Here in the US, almost half the population is fully vaccinated against Covid. In my state, it’s even higher. But in some regions, people are resisting getting the vaccine for a variety of reasons that range from understandable to supremely bogus.
I’ve read a few chin-stroking articles dedicated to teaching people how to overcome vaccine resistance, but a few state governments are cutting out the middle man and appealing to that most American of traits: Naked greed. It goes beyond the odd free donut here and car wash discount there. One state, for instance, is entering all vaccinated citizens into a lottery with a cash prize of a million dollars.
But these are strange times, and so many of our old values have been upended. Why not roll with that? If I hadn’t already signed up to get vaccinated within minutes of the announcement that I could, here are a few things that might get me off my keister and into the clinic line:
Flash your vaccine card, people have to wink at you. I may be the only one who would value this particular incentive, but I think winking is hilarious. It’s such an unnatural thing for most people to do with their faces, and it would keep me entertained through the darkest day.
The opportunity to access local birth records and fix the spelling of my kids’ friends’ names. I’m sorry. I know it’s insensitive and elitist. Blame the 5G chip. But still, phonics exists. Letters have meaning. It would benefit the entire community if no one was ever exposed to a Caedynne or a Jessieighkah every again. Or a Rachael. I said what I said.
Per jab, you get to add one book to the required reading list for high schools — or make one book disappear forever. I’d add Till We Have Faces by C.S. Lewis and take off Catcher in the Rye by There’s a Reason He Only Ever Wrote One Book.
You get vaxxed, you get a cape. A gorgeous, amazing, swoopy, luxuriously lined cape with deep pockets and emergency money sewn into the hem, and nobody is allowed to make fun of you even though you’re kind of short and dumpy to be swanning around in a cape.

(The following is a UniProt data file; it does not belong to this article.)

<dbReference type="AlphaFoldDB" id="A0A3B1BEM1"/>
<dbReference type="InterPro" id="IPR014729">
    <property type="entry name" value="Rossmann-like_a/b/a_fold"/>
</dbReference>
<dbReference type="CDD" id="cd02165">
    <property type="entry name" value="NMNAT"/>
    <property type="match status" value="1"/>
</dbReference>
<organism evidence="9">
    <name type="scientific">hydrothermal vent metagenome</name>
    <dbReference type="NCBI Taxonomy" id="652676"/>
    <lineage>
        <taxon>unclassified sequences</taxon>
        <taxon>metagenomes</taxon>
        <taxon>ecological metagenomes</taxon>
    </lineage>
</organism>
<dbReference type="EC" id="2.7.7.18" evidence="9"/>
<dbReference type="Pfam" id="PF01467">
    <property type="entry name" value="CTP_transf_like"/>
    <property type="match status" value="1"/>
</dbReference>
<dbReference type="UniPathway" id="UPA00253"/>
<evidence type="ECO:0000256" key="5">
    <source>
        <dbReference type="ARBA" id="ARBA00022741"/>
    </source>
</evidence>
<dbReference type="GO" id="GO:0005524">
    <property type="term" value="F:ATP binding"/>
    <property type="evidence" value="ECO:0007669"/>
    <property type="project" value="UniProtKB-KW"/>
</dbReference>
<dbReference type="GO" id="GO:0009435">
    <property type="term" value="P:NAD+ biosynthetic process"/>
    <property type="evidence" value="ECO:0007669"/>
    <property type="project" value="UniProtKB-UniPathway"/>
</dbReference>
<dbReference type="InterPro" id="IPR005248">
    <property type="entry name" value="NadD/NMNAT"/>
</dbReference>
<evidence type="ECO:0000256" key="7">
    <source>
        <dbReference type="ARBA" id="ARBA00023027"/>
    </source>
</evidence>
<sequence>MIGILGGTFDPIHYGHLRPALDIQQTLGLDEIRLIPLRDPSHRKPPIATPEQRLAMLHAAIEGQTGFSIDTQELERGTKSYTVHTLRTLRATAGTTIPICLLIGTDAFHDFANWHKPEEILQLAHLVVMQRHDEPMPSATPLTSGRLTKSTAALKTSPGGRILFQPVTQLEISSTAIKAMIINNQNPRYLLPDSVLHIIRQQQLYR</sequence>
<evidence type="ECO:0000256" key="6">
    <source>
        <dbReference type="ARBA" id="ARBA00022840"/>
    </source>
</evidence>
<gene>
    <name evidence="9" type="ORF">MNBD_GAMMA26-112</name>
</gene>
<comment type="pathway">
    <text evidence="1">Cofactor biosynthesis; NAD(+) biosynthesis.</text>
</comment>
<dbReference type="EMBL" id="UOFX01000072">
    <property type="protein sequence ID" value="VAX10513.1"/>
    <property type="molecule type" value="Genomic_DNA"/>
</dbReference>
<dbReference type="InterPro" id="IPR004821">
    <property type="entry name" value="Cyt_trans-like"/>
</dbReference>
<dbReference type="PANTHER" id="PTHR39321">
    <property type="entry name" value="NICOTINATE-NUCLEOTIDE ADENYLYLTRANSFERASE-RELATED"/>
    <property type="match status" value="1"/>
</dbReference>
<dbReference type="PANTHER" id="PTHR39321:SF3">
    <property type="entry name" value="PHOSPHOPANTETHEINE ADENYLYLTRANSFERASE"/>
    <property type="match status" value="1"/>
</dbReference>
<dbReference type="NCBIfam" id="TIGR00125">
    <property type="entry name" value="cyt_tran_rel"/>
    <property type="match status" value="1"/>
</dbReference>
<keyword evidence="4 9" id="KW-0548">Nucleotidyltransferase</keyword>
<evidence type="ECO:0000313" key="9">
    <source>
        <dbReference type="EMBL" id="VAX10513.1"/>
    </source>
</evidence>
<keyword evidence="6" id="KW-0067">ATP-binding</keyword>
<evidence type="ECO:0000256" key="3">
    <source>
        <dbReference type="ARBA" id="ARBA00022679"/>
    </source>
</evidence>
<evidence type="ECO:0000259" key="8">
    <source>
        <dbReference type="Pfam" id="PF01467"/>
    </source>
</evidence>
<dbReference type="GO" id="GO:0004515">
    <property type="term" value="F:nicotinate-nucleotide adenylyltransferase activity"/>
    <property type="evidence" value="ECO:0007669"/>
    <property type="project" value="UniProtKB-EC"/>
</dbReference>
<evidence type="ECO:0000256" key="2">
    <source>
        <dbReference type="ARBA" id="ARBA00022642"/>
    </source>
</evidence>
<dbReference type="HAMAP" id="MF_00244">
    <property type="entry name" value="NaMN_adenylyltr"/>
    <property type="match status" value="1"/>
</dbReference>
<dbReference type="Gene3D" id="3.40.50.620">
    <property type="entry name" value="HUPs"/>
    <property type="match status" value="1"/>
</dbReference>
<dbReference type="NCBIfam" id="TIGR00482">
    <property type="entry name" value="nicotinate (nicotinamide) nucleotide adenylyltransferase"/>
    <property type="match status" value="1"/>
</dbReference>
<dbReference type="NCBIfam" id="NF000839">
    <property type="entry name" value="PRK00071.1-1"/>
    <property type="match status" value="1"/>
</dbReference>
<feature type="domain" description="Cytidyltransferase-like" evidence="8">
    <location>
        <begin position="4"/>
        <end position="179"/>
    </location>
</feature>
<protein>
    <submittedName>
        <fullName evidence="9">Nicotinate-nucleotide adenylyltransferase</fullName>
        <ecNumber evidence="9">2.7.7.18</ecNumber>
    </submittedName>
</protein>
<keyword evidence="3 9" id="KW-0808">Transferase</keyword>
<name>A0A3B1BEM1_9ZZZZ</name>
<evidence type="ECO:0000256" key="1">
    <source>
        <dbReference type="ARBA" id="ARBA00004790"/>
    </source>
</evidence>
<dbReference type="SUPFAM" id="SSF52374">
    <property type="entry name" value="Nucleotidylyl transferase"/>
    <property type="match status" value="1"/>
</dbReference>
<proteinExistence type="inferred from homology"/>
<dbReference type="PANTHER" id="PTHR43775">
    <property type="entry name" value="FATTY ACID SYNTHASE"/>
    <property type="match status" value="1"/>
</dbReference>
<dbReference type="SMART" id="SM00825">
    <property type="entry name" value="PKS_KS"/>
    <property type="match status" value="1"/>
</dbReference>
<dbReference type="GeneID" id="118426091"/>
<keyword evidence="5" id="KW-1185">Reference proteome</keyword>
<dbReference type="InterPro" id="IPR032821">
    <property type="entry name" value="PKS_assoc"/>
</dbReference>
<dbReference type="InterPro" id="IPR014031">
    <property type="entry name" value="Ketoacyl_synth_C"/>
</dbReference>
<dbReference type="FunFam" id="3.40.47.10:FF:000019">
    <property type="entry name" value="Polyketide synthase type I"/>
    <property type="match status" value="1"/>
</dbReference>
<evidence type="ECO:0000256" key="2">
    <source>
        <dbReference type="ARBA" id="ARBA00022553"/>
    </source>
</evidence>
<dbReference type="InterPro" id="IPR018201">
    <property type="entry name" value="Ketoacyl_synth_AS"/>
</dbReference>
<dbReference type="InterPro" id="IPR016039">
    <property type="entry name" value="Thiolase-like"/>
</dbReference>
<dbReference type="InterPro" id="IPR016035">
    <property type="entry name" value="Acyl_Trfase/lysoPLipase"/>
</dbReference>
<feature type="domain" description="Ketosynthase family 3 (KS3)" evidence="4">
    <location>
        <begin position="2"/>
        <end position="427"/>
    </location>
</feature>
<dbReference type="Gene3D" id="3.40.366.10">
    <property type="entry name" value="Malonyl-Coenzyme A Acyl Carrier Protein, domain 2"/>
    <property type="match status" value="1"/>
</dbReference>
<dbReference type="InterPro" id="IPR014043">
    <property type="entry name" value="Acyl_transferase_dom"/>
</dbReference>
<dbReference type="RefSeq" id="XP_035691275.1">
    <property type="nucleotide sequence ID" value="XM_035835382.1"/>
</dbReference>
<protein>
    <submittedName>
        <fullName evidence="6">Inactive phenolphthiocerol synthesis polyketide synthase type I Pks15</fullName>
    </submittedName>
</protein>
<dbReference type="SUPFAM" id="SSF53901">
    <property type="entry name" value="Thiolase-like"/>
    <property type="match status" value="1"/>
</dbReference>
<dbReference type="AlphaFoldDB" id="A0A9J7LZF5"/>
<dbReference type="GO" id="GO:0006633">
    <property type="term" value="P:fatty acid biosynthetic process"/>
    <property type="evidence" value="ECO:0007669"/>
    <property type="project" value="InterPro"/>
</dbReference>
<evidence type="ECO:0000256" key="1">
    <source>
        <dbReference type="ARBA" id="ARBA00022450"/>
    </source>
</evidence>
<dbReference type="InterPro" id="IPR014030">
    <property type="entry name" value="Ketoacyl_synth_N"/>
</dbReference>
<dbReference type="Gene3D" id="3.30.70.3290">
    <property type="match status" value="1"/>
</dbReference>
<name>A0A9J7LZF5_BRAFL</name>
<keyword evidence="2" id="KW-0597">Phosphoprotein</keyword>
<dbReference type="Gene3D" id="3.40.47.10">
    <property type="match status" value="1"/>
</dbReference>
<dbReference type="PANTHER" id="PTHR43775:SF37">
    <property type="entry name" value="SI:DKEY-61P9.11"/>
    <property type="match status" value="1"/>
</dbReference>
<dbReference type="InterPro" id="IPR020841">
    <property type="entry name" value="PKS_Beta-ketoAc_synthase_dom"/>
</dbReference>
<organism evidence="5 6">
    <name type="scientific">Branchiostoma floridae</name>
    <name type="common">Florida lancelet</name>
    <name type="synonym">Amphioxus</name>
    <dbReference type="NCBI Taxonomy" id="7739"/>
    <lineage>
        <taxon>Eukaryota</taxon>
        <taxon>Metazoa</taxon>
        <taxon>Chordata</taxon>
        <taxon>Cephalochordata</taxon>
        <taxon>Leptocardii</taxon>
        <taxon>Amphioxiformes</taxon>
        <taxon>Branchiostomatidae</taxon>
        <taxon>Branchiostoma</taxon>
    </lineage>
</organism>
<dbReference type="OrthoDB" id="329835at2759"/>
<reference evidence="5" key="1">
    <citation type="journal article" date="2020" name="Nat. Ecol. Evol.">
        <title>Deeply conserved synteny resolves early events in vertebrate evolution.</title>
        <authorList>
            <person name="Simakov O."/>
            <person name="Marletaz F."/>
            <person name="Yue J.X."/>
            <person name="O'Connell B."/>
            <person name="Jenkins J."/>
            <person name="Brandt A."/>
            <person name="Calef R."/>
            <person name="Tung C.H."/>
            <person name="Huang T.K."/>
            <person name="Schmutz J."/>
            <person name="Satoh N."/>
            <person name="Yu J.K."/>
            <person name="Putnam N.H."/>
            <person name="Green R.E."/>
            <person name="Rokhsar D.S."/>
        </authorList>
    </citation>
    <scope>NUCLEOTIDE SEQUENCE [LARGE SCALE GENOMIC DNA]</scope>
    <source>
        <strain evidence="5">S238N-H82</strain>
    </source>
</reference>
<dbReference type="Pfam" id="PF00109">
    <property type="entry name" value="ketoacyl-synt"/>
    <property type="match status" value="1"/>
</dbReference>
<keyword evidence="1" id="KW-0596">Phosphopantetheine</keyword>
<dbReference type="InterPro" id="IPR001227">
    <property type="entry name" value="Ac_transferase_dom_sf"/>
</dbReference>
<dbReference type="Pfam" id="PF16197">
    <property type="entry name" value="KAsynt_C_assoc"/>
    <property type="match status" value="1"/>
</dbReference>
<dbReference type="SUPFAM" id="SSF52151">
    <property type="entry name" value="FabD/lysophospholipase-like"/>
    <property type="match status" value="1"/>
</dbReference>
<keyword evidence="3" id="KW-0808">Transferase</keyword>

Two weeks after your second shot, Boom: There’s no such thing as a pet gerbil or hamster anymore. We’re just done. Sorry, kids! There just isn’t such a thing. As of [checks laminated Pfizer card] last Thursday, it simply doesn’t exist. The household will have to hobble along with a mere paltry cat, dog, lizard, and bird, and we feel certain you’ll be able to provide the scrabbling sounds, the food hoarding, and the pee smells all by yourselves, without benefit of rodent.
I am not sure exactly how they would pull this off, but every Catholic who gets vaccinated is enabled to return to a blissful state wherein we have never met our bishop and have only a vague idea that there is a very nice pope indeed in Rome, wherever that is, and we must pray for him, but beyond that, it’s just our job to say our prayers and care for the poor and there is definitely no such thing as Catholic Twitter.
You get an hour of therapy once a week for the rest of your natural life. Not that people who’ve been vaccinated especially need therapy; EVERYONE needs therapy. But we gotta start somewhere.
You get to choose the next thing scientists will work on developing a vaccine against. If that thing turns out to be Jordan Peterson, so be it.
A set of steak knives. Actually, that’s second prize. First prize is you get to be vaccinated, which is PRETTY, PRETTY GOOD.